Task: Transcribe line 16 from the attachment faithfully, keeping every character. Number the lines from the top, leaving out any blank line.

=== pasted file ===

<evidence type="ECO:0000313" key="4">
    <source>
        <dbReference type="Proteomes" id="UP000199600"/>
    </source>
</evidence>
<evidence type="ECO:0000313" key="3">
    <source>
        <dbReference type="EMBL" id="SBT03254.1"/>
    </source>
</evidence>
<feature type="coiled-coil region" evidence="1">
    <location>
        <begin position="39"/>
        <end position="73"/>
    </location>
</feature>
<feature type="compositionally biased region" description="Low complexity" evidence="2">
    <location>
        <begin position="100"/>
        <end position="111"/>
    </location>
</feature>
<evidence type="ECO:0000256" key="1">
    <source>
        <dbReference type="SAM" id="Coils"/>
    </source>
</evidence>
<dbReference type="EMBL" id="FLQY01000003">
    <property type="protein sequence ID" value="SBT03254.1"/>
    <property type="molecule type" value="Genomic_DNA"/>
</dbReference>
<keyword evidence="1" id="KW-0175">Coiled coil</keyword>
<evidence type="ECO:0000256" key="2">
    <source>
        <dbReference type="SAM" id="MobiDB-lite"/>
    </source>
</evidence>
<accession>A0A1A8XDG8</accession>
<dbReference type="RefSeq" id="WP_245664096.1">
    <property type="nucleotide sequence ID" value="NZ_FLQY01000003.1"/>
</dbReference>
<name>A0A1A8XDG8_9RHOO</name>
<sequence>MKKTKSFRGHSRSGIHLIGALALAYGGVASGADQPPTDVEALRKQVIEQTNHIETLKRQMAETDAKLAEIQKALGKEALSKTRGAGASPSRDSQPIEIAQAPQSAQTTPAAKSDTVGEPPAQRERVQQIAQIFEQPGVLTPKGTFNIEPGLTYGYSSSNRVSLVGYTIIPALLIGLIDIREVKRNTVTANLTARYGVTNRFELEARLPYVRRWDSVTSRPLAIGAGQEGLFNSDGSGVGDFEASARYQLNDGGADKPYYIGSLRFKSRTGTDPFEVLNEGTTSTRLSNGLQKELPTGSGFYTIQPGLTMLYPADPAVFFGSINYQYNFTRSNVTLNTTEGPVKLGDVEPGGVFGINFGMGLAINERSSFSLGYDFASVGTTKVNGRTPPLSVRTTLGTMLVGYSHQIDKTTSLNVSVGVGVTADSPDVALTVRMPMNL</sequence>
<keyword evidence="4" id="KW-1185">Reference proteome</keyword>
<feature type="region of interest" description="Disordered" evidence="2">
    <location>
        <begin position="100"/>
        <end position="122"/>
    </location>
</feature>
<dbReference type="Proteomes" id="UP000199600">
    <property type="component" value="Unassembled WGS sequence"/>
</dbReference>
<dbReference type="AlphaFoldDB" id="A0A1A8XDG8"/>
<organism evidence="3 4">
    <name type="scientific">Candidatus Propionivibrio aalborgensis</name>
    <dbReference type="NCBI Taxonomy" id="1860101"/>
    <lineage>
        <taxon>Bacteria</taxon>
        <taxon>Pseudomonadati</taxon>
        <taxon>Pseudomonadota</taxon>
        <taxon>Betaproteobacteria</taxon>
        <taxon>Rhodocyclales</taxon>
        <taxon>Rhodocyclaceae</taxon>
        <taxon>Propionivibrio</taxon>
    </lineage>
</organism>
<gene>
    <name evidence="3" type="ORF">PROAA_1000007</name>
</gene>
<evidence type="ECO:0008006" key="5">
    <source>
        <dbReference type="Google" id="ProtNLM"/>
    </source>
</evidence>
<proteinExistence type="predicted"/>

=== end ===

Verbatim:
</feature>